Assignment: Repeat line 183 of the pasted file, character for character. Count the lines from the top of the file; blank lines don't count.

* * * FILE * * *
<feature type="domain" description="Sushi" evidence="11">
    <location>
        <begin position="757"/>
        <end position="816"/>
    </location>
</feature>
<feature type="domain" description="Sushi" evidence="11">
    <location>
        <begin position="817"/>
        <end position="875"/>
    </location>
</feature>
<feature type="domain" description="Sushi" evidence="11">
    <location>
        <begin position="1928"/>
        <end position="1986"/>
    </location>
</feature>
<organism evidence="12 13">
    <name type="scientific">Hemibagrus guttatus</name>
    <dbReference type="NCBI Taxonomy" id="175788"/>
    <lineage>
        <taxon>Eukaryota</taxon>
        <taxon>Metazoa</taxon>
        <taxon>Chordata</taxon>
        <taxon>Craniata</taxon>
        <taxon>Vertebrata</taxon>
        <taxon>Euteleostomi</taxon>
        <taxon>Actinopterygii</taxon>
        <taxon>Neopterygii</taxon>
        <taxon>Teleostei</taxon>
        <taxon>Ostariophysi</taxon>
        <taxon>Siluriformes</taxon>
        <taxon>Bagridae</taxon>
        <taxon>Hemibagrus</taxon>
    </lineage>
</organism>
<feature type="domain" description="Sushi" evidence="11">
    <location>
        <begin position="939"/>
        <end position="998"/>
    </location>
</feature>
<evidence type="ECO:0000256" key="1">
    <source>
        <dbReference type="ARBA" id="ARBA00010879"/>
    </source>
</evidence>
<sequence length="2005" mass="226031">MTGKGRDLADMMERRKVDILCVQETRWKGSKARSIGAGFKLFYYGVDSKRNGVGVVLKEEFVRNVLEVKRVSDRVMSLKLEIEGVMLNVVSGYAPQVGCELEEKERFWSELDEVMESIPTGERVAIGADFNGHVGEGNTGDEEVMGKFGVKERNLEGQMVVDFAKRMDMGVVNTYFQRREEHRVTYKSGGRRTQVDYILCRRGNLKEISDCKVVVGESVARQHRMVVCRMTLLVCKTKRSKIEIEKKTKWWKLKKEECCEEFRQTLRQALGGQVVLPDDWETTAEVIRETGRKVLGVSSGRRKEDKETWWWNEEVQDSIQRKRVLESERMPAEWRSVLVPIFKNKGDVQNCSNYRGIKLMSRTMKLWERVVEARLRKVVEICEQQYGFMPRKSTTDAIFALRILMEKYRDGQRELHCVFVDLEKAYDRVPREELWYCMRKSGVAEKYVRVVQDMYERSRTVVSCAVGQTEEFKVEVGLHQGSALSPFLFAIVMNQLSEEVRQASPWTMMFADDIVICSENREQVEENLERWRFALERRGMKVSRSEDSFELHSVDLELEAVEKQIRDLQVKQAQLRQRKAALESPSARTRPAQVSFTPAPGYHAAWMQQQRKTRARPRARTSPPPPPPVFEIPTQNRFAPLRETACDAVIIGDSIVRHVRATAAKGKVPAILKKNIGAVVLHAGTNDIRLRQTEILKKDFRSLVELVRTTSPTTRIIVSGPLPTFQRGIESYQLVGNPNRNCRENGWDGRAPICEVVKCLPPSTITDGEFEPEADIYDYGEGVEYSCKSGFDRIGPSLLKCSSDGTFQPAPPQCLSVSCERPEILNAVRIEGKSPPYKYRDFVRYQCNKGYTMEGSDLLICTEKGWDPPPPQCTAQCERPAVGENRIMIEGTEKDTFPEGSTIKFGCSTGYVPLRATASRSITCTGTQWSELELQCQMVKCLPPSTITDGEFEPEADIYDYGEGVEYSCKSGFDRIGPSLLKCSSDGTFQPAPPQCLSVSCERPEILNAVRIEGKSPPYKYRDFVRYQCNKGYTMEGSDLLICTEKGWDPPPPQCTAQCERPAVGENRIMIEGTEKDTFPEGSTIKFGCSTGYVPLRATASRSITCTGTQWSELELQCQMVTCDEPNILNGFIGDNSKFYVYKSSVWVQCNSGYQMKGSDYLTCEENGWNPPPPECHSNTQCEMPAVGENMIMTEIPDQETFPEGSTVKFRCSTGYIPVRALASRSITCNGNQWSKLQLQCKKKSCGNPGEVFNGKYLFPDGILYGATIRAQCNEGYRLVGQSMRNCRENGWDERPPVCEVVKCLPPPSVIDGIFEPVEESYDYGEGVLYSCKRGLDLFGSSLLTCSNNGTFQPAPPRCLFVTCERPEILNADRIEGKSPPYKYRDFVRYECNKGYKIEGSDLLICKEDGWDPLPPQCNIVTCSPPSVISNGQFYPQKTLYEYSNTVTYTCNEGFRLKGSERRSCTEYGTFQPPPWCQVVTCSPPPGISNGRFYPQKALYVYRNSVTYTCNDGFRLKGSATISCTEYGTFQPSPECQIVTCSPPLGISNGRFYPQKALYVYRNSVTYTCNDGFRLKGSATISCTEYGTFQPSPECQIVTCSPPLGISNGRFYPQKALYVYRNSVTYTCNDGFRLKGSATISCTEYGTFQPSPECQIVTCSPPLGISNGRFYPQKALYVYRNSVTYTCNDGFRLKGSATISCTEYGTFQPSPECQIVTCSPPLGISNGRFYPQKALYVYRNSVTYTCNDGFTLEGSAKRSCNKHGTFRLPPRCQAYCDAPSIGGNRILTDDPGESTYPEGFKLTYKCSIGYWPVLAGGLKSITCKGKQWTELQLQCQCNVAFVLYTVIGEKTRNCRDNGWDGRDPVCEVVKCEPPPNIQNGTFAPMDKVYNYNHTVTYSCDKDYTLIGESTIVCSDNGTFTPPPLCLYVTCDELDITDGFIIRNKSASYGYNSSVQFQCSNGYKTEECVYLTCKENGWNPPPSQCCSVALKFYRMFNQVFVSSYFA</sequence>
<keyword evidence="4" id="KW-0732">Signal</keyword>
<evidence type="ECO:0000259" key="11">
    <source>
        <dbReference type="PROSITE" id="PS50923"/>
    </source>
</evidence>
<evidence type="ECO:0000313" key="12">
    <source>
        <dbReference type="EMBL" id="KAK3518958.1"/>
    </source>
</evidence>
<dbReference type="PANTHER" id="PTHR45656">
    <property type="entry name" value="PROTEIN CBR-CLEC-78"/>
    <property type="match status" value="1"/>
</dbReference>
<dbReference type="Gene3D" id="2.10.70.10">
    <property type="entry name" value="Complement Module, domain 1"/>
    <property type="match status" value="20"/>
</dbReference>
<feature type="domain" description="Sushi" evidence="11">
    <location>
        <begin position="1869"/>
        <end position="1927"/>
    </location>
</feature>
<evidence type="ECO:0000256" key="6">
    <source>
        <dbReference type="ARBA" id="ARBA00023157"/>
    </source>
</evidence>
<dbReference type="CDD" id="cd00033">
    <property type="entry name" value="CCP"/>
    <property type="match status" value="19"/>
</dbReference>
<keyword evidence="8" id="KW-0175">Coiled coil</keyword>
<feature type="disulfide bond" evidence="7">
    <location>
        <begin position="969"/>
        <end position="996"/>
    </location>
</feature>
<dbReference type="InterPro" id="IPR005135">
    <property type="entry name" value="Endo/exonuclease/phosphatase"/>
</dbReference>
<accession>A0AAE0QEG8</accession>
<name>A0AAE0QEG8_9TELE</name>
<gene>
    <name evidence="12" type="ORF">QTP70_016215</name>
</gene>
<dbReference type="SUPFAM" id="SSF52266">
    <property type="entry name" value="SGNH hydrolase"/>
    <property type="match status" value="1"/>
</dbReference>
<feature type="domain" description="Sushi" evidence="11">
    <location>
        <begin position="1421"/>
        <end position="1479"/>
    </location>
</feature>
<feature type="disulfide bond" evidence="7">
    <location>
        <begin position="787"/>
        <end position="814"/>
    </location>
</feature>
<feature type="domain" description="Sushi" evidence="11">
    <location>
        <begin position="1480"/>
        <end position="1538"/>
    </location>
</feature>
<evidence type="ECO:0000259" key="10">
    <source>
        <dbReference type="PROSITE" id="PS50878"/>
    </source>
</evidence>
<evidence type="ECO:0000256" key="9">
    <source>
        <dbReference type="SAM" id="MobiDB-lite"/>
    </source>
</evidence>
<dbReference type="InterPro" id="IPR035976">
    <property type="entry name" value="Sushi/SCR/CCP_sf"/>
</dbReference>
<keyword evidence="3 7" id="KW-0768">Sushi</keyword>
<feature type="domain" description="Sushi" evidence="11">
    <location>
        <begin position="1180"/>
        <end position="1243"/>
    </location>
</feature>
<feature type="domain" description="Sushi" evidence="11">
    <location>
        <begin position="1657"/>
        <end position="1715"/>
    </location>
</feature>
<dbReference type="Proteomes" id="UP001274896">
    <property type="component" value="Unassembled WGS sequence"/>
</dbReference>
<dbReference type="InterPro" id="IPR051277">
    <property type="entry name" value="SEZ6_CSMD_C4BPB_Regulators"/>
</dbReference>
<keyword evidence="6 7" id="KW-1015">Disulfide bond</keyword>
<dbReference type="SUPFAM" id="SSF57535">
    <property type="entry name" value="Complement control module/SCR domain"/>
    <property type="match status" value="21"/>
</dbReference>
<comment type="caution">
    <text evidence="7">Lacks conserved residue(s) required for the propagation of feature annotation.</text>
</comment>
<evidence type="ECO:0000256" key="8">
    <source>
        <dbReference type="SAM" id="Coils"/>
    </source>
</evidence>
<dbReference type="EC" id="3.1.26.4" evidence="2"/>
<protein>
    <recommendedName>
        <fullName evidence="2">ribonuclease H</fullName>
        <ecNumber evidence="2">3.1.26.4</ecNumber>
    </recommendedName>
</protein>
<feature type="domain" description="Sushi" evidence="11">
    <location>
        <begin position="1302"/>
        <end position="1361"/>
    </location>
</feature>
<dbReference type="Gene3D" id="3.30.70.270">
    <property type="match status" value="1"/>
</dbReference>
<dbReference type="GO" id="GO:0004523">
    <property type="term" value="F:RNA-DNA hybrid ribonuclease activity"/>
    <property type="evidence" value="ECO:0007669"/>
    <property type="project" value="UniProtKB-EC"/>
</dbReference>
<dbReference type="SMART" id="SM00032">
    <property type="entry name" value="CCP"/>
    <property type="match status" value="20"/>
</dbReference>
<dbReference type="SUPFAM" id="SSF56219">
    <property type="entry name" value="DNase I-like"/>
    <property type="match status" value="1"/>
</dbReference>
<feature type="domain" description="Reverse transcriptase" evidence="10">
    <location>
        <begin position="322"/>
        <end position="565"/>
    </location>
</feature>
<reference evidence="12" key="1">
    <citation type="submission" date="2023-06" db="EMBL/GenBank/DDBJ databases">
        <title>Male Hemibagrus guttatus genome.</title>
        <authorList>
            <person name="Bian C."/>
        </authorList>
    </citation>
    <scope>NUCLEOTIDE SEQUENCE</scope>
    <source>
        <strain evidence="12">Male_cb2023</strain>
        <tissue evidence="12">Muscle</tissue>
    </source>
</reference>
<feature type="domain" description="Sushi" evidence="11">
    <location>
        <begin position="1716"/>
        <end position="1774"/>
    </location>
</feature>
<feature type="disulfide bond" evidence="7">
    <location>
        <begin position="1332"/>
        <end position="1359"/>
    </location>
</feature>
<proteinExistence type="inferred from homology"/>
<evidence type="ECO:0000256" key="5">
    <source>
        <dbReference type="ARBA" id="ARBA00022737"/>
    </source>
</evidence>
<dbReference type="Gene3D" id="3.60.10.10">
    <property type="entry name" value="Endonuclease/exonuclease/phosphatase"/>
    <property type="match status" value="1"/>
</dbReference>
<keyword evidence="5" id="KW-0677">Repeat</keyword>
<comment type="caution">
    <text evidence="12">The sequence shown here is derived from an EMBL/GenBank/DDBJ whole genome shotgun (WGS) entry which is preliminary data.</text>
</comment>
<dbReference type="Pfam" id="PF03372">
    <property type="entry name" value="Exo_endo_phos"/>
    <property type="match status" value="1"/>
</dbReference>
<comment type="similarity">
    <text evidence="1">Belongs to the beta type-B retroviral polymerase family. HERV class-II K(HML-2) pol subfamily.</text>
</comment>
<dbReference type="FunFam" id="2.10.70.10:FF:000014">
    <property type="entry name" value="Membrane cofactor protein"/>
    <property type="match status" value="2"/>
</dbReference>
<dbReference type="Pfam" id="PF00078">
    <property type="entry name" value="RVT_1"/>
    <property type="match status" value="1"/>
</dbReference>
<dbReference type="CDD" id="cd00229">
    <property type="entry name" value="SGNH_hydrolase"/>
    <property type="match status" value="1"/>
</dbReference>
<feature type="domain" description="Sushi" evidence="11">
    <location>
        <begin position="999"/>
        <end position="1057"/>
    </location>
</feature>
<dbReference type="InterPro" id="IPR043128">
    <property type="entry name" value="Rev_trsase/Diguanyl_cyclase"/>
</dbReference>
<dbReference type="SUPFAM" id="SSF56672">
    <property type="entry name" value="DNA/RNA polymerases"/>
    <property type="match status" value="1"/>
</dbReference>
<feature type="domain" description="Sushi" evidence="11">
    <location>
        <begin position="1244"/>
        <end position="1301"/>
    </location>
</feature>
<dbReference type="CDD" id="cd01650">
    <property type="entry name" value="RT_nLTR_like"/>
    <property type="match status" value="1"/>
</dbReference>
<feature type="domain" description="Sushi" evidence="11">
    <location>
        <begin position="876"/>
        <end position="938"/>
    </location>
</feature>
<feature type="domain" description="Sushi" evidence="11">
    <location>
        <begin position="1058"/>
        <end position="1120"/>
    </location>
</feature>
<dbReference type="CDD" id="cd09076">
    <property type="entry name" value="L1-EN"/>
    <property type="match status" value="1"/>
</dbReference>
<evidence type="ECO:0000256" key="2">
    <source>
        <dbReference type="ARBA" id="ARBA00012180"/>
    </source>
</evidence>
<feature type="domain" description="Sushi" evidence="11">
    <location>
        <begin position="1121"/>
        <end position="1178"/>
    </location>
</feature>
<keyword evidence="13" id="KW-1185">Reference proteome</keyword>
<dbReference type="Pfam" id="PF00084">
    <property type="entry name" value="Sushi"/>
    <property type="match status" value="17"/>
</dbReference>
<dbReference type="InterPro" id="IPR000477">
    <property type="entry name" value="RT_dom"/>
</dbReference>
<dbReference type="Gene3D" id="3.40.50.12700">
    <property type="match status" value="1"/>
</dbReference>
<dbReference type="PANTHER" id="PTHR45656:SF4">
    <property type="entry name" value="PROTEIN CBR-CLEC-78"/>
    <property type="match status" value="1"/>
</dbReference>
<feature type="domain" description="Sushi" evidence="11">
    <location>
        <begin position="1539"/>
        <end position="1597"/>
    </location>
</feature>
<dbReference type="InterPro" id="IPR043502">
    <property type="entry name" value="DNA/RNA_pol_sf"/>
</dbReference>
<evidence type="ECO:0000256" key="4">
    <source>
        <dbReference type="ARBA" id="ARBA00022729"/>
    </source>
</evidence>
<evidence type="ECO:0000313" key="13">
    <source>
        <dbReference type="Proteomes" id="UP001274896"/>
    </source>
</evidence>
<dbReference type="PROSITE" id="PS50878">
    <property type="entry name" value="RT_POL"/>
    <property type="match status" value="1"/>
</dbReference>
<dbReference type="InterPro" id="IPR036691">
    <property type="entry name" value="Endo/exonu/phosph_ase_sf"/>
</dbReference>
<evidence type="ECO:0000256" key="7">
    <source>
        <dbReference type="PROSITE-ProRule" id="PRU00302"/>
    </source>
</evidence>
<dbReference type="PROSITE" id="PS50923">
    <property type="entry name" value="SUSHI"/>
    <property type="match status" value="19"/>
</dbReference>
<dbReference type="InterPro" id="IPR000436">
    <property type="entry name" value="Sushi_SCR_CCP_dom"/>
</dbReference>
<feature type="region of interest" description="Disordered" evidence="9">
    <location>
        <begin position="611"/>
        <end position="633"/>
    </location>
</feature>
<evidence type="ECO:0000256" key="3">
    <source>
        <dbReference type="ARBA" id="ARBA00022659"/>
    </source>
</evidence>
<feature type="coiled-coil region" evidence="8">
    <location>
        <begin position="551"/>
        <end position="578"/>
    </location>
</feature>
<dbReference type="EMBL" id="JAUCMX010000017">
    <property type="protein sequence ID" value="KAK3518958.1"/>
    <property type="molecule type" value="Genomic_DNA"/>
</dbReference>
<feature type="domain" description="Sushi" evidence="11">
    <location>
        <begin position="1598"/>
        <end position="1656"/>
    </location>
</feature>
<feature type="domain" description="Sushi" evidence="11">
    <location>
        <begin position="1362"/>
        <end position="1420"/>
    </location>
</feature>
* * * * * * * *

    <property type="term" value="F:RNA-DNA hybrid ribonuclease activity"/>